Comparative effectiveness clinical trial of magnetic seizure therapy and electroconvulsive therapy in major depressive disorder

BACKGROUND: Magnetic seizure therapy (MST) has demonstrated fewer cognitive side effects than electroconvulsive therapy (ECT) in antidepressant efficacy trials. However, there are no effectiveness trials examining antidepressant efficacy and cognitive side effects against ECT. The aims of this study were to evaluate the comparative effectiveness of MST vs ECT in major depressive disorder (MDD), and compare the cognitive side effects of MST and ECT.

METHODS: In this open-label study, patients were assigned to either ECT or high-dose MST twice a week for 5 sessions based on the clinician’s and the patient’s decision-making. Efficacy was primarily assessed by the Hamilton Depression Rating Scale-21 (HAMD-21); cognitive side effects were assessed by time to reorientation (TRO) and cognitive battery.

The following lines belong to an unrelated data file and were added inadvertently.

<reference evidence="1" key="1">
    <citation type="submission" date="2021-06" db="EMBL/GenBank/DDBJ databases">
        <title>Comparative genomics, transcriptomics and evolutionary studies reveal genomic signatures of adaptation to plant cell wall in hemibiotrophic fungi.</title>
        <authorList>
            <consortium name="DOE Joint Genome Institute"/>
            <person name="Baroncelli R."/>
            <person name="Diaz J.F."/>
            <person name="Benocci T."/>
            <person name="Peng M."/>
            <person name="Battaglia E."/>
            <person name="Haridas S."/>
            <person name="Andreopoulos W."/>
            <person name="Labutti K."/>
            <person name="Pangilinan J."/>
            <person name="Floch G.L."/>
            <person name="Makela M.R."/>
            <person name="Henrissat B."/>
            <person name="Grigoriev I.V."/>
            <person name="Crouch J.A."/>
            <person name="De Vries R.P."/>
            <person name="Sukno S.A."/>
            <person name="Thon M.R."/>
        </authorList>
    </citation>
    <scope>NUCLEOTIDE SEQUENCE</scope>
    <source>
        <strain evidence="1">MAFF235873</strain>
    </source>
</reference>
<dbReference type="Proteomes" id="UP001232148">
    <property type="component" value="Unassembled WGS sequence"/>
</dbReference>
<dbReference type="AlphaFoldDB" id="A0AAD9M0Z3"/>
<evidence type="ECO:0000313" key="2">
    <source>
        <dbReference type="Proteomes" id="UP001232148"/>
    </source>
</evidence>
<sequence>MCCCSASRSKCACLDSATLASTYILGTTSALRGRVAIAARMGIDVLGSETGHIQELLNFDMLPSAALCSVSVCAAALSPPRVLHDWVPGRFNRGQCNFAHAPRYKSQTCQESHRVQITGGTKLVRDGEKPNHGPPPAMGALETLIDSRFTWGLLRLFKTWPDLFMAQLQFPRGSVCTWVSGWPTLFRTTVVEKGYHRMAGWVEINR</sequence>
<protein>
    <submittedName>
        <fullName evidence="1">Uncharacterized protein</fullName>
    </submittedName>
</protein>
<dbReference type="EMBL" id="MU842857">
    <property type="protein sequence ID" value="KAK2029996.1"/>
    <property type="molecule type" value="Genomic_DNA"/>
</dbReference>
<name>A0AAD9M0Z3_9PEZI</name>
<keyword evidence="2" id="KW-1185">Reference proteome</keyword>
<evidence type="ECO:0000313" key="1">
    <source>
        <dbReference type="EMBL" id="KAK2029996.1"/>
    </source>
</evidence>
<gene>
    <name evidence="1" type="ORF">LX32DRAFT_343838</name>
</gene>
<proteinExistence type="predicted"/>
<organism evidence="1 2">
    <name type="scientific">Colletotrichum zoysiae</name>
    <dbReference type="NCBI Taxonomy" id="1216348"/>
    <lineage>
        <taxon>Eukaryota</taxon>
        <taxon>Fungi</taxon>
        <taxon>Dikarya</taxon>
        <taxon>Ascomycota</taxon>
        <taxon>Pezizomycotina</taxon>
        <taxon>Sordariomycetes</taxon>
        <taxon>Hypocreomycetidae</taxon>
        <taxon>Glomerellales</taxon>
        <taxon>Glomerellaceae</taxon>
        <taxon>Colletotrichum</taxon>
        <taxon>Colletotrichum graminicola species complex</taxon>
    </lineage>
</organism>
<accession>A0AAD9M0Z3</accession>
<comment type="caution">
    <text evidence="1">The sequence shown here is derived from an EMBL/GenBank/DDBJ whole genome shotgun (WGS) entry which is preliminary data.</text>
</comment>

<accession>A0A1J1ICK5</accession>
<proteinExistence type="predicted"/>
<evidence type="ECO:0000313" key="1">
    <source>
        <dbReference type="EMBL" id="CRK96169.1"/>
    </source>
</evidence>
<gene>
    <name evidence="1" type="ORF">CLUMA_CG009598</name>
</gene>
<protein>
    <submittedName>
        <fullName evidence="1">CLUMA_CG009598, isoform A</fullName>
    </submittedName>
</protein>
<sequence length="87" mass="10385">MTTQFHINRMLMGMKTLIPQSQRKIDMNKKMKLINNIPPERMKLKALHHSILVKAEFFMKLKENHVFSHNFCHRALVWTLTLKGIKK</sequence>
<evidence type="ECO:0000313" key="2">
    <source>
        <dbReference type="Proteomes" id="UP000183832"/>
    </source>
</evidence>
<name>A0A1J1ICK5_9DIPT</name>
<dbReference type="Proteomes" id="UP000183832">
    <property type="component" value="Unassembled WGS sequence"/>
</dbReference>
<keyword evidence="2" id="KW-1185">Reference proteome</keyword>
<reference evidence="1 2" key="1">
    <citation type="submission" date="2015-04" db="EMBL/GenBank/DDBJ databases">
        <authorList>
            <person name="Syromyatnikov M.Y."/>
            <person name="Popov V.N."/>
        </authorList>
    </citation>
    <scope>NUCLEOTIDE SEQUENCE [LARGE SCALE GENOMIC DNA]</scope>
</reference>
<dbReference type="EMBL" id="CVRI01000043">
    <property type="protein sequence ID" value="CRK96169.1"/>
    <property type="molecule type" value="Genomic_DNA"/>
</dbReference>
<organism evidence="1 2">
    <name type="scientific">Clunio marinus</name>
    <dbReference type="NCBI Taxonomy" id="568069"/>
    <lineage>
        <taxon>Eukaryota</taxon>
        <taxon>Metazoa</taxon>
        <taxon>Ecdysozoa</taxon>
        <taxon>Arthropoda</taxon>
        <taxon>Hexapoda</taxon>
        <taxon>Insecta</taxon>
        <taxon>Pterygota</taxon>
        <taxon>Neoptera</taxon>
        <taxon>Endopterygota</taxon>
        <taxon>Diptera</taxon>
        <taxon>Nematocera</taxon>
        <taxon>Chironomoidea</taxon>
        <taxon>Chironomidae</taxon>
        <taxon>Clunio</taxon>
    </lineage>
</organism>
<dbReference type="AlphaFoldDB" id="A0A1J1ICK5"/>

RESULTS: Sixty patients were enrolled. Efficacy was similar between those assigned to MST (n = 30) and ECT (n = 30). Post-treatment HAMD-21 mean scores were 12.33 after MST, 12.80 after bitemporal (BT) ECT (n = 15), and 27.93 after right unilateral (RUL) ECT (n = 15). Magnetic seizure therapy had a significantly faster TRO of 1.8 minutes (standard deviation [SD] = 0.37) compared with ECT (RUL: 18.9 minutes [SD = 8.25]; BT: 50.2 minutes [SD = 5.89]) and had fewer cognitive side effects.

CONCLUSIONS: Magnetic seizure therapy was effective for the treatment of MDD in real-world clinical care, with fewer cognitive side effects than ECT. Future studies are warranted to replicate these findings.

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